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Not recommended under 13 and parental guidance to 15 (Language, sexual references, distressing scenes).
This topic contains:
|Children under 13||Due to language, sexual references and some distressing scenes this film is not recommended for children under the age of 13.|
|Children aged 13–15||Parental guidance recommended.|
This section contains details about the movie, including its classification by the Australian Government Classification Board and the associated consumer advice lines.
|Name of movie:||Five Feet Apart|
|Consumer advice lines:||Coarse language|
This review of the movie contains the following information:
Five Feet Apart gives audiences a glimpse into the life of 17-year-old Stella (Hayley Lu Richardson), who suffers from cystic fibrosis (CF) and is back in the hospital waiting for a lung transplant. It is here that she meets Will (Cole Sprouse), a headstrong, young, artist also suffering with CF but carrying a deadly bacteria as well. With the support of Po (Moises Arias), a homosexual teenager, fellow CF patient and long-time friend of Stella, they strike up an unlikely friendship that soon leads to romance. Stella helps Will find hope and teaches him to follow his treatment schedule; while Will shows Stella how to embrace life, take chances and live in the moment. CF suffers must always stay at least 6 feet away from each other so that they do not make each other sick, but Stella and Will decide to steal a foot back and only remain 5 feet apart as CF has already stolen so much from them. Repeated acts of kindness from both sides show their relationship grow from friendship to love and despite nurse Barb’s (Kimberly Hebert Gregory) best efforts to keep them in line and keep them apart, Will and Stella show everyone the depth of their devotion to each other and what they are willing to sacrifice not only for love, but also for life.
Children and adolescents may react adversely at different ages to themes of crime, suicide, drug and alcohol dependence, death, serious illness, family breakdown, death or separation from a parent, animal distress or cruelty to animals, children as victims, natural disasters and racism. Occasionally reviews may also signal themes that some parents may simply wish to know about.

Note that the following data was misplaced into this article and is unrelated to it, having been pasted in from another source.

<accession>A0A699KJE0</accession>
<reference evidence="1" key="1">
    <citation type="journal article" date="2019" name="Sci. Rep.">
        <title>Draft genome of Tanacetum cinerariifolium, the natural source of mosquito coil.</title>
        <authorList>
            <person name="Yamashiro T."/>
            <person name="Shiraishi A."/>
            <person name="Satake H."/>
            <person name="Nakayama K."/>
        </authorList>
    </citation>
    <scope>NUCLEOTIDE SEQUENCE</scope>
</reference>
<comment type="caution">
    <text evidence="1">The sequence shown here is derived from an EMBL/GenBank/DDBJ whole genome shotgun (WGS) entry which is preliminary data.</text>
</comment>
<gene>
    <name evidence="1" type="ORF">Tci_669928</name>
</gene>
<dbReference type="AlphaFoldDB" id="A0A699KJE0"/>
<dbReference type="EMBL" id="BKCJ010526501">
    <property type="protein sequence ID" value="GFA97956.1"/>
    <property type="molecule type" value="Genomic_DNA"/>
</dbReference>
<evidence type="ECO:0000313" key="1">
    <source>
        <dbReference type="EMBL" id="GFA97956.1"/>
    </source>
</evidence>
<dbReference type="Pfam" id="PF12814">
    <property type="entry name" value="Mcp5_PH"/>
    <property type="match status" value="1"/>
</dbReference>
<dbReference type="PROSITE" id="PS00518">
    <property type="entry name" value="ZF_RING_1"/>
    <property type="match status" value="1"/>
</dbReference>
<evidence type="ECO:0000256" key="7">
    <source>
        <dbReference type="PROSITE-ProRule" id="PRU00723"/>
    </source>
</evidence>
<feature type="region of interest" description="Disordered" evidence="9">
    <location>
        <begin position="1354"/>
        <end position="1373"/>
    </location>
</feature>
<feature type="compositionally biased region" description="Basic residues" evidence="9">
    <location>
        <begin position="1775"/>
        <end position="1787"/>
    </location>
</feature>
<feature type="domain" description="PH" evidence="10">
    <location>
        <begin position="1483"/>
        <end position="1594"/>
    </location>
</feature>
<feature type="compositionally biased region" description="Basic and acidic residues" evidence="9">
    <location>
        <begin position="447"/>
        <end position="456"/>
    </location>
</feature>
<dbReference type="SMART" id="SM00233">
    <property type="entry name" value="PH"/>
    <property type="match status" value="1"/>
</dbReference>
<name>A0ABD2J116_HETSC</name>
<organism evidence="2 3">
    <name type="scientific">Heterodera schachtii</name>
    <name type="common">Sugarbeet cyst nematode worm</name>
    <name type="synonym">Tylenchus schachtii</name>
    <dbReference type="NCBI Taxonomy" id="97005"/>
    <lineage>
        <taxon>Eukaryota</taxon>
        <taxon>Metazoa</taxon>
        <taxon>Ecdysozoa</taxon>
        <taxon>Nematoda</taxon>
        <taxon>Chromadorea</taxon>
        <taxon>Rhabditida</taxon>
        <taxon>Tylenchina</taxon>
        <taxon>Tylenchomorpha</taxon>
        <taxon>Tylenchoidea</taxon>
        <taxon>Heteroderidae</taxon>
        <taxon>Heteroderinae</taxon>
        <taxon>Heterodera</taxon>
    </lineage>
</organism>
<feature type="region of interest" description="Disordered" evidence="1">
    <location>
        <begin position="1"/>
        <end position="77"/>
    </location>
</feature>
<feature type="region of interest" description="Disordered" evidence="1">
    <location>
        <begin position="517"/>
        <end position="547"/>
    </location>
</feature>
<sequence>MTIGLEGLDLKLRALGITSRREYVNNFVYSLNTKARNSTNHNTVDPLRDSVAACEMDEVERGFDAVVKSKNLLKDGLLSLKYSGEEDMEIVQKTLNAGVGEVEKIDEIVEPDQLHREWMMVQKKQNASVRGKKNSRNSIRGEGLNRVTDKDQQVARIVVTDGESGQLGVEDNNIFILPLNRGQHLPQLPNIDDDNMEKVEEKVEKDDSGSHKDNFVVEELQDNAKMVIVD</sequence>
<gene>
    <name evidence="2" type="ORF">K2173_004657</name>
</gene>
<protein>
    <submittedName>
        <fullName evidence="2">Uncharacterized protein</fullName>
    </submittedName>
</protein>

Death; serious illness; and family breakdown.
Research shows that children are at risk of learning that violence is an acceptable means of conflict resolution when violence is glamourised, performed by an attractive hero, successful, has few real life consequences, is set in a comic context and / or is mostly perpetrated by male characters with female victims, or by one race against another.
Repeated exposure to violent content can reinforce the message that violence is an acceptable means of conflict resolution. Repeated exposure also increases the risks that children will become desensitised to the use of violence in real life or develop an exaggerated view about the prevalence and likelihood of violence in their own world.
There is some violence in this movie including:
Children under five are most likely to be frightened by scary visual images, such as monsters, physical transformations.
In addition to the above-mentioned violent scenes, there are some scenes in this movie that could scare or disturb children under the age of five, including the following:
Children aged five to eight will also be frightened by scary visual images and will also be disturbed by depictions of the death of a parent, a child abandoned or separated from parents, children or animals being hurt or threatened and / or natural disasters.
In addition to the above-mentioned violent scenes and scary visual images, there are some scenes in this movie that could scare or disturb children aged five to eight, including the following:
Children aged eight to thirteen are most likely to be frightened by realistic threats and dangers, violence or threat of violence and / or stories in which children are hurt or threatened.
In addition to the above-mentioned violent scenes, there are some scenes in this movie that could scare or disturb children aged eight to thirteen, including the following:
Children over the age of thirteen are most likely to be frightened by realistic physical harm or threats, molestation or sexual assault and / or threats from aliens or the occult.
Aside from the constant threat of death handing over the main characters’ heads there is nothing in the film that would frighten children over the age of 13.
The following products are displayed or used in this movie:
There are some sexual references in this movie, including:
There is some nudity and sexual activity in this movie, including:
There is some use of substances in this movie, including:
There is occasional coarse language in this movie, including:
Five Feet Apart is a romantic, heart wrenching drama about young love that cannot be. It highlights the plight of patients living with Cystic Fibrosis and will appeal to adult and teenage audiences. While the plot is somewhat predictable, the acting is top notch and messages are both purposeful and empowering.
The main messages from this movie are to seize every moment and to truly live your life, to value your time because you never know when it will run out, to show kindness and empathy towards others, to love your family and friends with all your heart and to hug them if you can, to realise the importance of human touch and never take it for granted.
Values in this movie that parents may wish to reinforce with their children include:
This movie could also give parents the opportunity to discuss with their children the importance of following medical advice and taking precautions as there can be fatal consequences for failing to follow those rules.
Tip: Leave out the first A, An or The
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Content is not age appropriate for children this age